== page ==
Middle got to have a lesson with her Grandpa Bjork on Saturday. It was fun to watch, and fun to be the practicing parent for the day, instead of the teacher. Middle absolutely glowed--she was proud to be working with Grandpa and proud to display her new skills.
My favorite part of the lesson was when, after working with her on loosening up her thumb at the neck of the violin, he had her ask me to help her work on it at home. After having her repeat after him, "Will you please help me work on my thumb?" he said, "Now what do you say when somebody agrees to help you? You say thank you. Your mom has a lot of things to do, but she takes the time to practice with you, too, so you need to thank her."
Now it's always nice when someone acknowledges the sacrifices I make as a mother. But the really beautiful point here was that in learning violin my daughter is the beneficiary of something valuable. Her role as a violin student isn't about consumerism or slavery. She is a participant in her own education, with the emphasis placed on the value of that education--it is a gift of which she is a grateful recipient.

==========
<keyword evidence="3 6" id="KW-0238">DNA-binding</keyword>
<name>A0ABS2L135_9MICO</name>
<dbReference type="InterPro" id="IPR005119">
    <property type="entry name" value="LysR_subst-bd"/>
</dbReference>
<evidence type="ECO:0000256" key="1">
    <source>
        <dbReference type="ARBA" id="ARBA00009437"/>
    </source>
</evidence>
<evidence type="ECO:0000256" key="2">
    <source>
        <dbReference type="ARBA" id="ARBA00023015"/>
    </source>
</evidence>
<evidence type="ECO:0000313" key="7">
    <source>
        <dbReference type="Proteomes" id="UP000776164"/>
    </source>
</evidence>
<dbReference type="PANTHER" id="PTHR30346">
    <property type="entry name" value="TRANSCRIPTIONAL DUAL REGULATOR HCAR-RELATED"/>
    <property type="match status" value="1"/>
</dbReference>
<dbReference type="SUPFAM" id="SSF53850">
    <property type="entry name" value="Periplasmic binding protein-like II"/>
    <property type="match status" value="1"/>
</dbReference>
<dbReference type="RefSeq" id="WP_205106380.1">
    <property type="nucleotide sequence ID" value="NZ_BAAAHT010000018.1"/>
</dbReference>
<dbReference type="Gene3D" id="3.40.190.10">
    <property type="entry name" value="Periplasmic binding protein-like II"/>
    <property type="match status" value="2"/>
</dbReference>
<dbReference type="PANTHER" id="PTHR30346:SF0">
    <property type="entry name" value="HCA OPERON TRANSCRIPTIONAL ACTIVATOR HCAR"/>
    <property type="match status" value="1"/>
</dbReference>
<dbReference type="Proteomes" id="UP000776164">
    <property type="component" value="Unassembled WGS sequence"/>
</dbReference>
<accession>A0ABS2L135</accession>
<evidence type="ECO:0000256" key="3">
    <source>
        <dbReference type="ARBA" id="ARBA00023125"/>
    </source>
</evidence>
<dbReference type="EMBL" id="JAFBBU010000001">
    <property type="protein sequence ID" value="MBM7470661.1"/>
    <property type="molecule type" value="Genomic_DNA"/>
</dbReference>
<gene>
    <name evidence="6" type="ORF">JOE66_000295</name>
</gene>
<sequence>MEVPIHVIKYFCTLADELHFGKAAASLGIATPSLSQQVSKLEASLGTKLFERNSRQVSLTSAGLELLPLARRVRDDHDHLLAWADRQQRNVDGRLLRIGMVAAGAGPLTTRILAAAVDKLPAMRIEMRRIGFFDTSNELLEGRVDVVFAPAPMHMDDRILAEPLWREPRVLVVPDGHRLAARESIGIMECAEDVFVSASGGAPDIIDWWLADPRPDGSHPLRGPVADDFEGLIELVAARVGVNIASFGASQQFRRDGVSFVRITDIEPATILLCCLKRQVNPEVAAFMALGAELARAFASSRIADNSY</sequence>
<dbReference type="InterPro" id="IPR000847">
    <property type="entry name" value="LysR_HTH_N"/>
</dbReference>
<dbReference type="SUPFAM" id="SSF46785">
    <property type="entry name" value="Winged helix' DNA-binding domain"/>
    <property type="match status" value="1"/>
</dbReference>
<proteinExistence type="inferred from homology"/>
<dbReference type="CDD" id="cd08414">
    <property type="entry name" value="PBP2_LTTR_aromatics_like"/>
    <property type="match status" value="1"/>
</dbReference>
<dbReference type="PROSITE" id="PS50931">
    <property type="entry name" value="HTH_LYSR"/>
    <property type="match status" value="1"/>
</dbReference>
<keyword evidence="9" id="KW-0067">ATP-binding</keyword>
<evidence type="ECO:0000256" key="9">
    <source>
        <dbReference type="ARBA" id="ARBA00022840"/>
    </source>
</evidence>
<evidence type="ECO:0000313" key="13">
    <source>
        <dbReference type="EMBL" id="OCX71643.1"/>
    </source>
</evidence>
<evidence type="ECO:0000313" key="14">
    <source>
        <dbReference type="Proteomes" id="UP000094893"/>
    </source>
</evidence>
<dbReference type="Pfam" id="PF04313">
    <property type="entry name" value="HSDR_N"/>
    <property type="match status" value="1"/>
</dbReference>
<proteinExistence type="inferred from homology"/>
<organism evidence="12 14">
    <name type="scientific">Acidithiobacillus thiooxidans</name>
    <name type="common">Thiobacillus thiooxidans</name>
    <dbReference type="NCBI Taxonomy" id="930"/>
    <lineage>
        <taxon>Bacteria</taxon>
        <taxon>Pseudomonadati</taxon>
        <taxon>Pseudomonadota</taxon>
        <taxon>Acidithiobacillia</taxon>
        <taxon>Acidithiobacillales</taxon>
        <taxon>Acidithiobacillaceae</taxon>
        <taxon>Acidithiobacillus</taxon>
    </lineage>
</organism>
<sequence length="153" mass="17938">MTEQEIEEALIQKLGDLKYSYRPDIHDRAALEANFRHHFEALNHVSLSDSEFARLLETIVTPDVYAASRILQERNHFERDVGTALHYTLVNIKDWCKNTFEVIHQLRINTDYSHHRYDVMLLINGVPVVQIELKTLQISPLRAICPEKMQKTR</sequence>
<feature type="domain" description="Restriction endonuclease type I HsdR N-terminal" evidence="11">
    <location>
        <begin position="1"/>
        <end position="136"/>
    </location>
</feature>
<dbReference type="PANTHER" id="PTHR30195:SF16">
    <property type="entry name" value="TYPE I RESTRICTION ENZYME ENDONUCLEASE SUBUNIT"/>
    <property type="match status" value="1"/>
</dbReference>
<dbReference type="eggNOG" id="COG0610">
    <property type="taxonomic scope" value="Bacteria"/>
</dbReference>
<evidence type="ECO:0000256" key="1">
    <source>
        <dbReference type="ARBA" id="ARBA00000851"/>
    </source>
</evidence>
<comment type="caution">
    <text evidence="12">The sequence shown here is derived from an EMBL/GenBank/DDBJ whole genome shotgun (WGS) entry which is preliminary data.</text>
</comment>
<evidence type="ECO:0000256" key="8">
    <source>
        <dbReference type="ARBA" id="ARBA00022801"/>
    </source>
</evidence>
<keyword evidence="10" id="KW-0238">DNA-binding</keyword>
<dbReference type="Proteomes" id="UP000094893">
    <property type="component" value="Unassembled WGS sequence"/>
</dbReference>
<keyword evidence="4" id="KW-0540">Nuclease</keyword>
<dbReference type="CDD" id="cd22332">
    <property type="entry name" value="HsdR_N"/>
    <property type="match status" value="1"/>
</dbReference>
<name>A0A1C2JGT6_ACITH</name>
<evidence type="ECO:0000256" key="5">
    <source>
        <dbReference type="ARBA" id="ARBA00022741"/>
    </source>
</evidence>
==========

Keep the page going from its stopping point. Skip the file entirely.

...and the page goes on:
Education is a gift. Now I know firsthand it doesn't always feel like that for the people involved. My children often feel put-upon to do things they don't want to do (like practice, or do math, or learn cursive, or even brush their teeth) and I often feel like a prison guard making sure they do all these thtings. But keeping in mind that it is an honor and a blessing to be able to partake in education (and fluoride) can help us take a longer view of these things. We're working on it, anyway!
So how can you cultivate an attitude of thankfulness? Better yet, how can you cultivate an attitude of thankfulness without lecturing or preaching?